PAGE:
Bottom line: Last year we stopped recommending CS6 as a good or viable option going forward, as it is simply not current or future-proof… And as of January 2017, Adobe has finally closed the last door on this. But now you know the full story, and why.

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172 thoughts on “Adobe Just Stopped Selling Creative Suite 6 Entirely - Here's Why”

  1. Thanks for that update.

    My comments regarding Encore on the last post here are probably are more appropriate here.

    The statement that CS6 is only supported on Windows 8 or earlier confirms my comment there that Adobe saying you can always download and use Encore CS6 is not valid.

    Hopefully users will point this out and Adobe will update Encore to officially support newer operating systems.


  2. @BillB

    I second this.

    I still have many people asking for DVDs of their projects, and CC for no discernible reason does not offer Encore. Why?

    • Although the common belief as to why Adobe cancelled Encore is the notion that “optical media is dead,” the truth is more complex… Here is the real reason why:

      Here’s Why Adobe Had to Stop Developing Encore

      So unfortunately, Adobe would have to write a completely new product, being careful not to duplicate copyrighted code that they had previously licensed.

      At this point we doubt that will happen – but nevertheless, you can tell Adobe what you want here:

      Product Feedback, Feature Request and Bug Report Form

      We normally do not send personal replies to feature requests or bug reports. We do, however, read each and every message. We use the information to improve our products and services. Your comments, suggestions, and ideas for improvements are very important to us. We appreciate you taking the time to send us this information.

      If it doesn’t present a compatibility issue for you, then as a CC subscriber you can still continue to use Encore CS6:

      How to Download and Install Encore CS6 with Creative Cloud

      Hope that helps explain the complete story here.

  3. Thanks, I am on Windows 10.

    I saw that thread before. It provides cover but not a good reason. If they had a similar issue with say Premiere Pro, my guess is they might have found room in the budget or rate structure to continue development… Also, this was not the message or reason some senior execs were giving at the time.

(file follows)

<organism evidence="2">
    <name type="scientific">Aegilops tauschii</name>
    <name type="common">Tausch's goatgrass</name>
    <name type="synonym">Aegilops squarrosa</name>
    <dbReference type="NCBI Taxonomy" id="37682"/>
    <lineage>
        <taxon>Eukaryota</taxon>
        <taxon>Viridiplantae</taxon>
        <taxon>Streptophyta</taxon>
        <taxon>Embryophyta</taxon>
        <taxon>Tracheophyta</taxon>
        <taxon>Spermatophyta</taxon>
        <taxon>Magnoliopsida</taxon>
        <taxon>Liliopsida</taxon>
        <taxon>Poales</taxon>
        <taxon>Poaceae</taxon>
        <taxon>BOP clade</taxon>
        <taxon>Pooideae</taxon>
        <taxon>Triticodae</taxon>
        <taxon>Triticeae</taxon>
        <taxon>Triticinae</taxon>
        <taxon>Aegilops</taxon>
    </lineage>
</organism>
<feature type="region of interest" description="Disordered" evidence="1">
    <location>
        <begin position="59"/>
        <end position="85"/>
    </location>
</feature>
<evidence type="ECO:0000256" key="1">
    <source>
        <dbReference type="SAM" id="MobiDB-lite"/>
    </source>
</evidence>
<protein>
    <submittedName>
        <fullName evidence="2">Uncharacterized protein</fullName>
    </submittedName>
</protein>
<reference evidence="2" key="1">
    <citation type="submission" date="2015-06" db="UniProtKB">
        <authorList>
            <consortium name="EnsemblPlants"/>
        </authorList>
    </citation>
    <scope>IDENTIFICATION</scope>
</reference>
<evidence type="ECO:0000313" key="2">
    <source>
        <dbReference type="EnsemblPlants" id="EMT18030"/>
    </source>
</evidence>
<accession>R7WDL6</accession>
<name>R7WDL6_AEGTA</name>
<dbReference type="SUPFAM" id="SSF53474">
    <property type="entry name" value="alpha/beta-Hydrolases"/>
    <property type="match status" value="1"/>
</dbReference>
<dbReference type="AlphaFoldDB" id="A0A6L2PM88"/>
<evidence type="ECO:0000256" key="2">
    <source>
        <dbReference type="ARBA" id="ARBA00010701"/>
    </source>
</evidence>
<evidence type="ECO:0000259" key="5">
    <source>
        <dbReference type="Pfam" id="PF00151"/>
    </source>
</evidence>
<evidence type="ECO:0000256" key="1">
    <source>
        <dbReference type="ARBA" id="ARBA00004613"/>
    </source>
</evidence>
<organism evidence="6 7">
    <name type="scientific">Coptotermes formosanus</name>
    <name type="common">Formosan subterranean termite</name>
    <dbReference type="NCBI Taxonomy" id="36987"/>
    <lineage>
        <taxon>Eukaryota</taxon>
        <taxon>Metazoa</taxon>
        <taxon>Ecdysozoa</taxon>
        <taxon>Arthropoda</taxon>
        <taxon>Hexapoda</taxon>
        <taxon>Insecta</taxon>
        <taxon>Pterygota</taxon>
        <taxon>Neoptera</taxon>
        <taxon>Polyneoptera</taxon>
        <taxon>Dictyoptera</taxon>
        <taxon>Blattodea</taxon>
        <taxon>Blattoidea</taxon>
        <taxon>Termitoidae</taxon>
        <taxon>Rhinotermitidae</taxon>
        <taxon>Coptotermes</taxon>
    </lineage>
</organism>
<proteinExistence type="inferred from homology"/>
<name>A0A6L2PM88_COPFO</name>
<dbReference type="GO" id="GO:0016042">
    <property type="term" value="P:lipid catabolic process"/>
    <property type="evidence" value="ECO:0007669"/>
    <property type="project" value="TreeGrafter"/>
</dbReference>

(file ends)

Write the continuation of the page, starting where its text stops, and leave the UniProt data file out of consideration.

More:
• Well, normally companies don’t like to appear vulnerable. So we can’t be 100% sure, but suspect that the reason that explanation wasn’t openly put forth at the time is that it cast them in a somewhat vulnerable and almost embarrassing situation.

      Digital video continues its ascendancy with Premiere being a far more mission-critical application, while arguably media creation is on a long, slow decline – so your guess/example would probably hold true.

    • Update to this thread – here’s a freebie you might like on using Encore:

      Download Free “How-to” Chapter on Authoring DVDs in Adobe Encore

      This chapter focuses exclusively on Encore, from a larger book about Premiere… Here is the table of contents:

      Shiny Disc Export / Add Chapter Markers / Export to DVD Formats / In Encore CS6 / Make a DVD Menu / Set your End Action / Name the DVD / Add Subtitles / Check the DVD with the Flowchart / Preview the DVD / Add DVD-ROM Content / Build a DVD Folder / Save DVD Image and burn DVD / No Guarantees for Playback / DDP Image output / Dual Layer DVDs

  4. I’m going to nitpick a bit here. Adobe didn’t announce the end of the Creative Suite line until the first release of CC at MAX in June 2013.

    As for ending the sale of CS6, this was long overdue. It just doesn’t work at all on new Macs and I’ve seen some issues reported on Windows 10.

  5. I live in Croatia, and I can not buy the CC subscription. I have InDesign CS6 and Dreamweaver CS6 bought in 2012.

    I do not understand why Adobe does not sell CC in Croatia? I have PayPal, all major credit cards, I buy from eBay, have an Adobe ID and Netflix subscription.

    I understand that Croatia is a small market, but it is not fair to let Croatian photographers and designers down.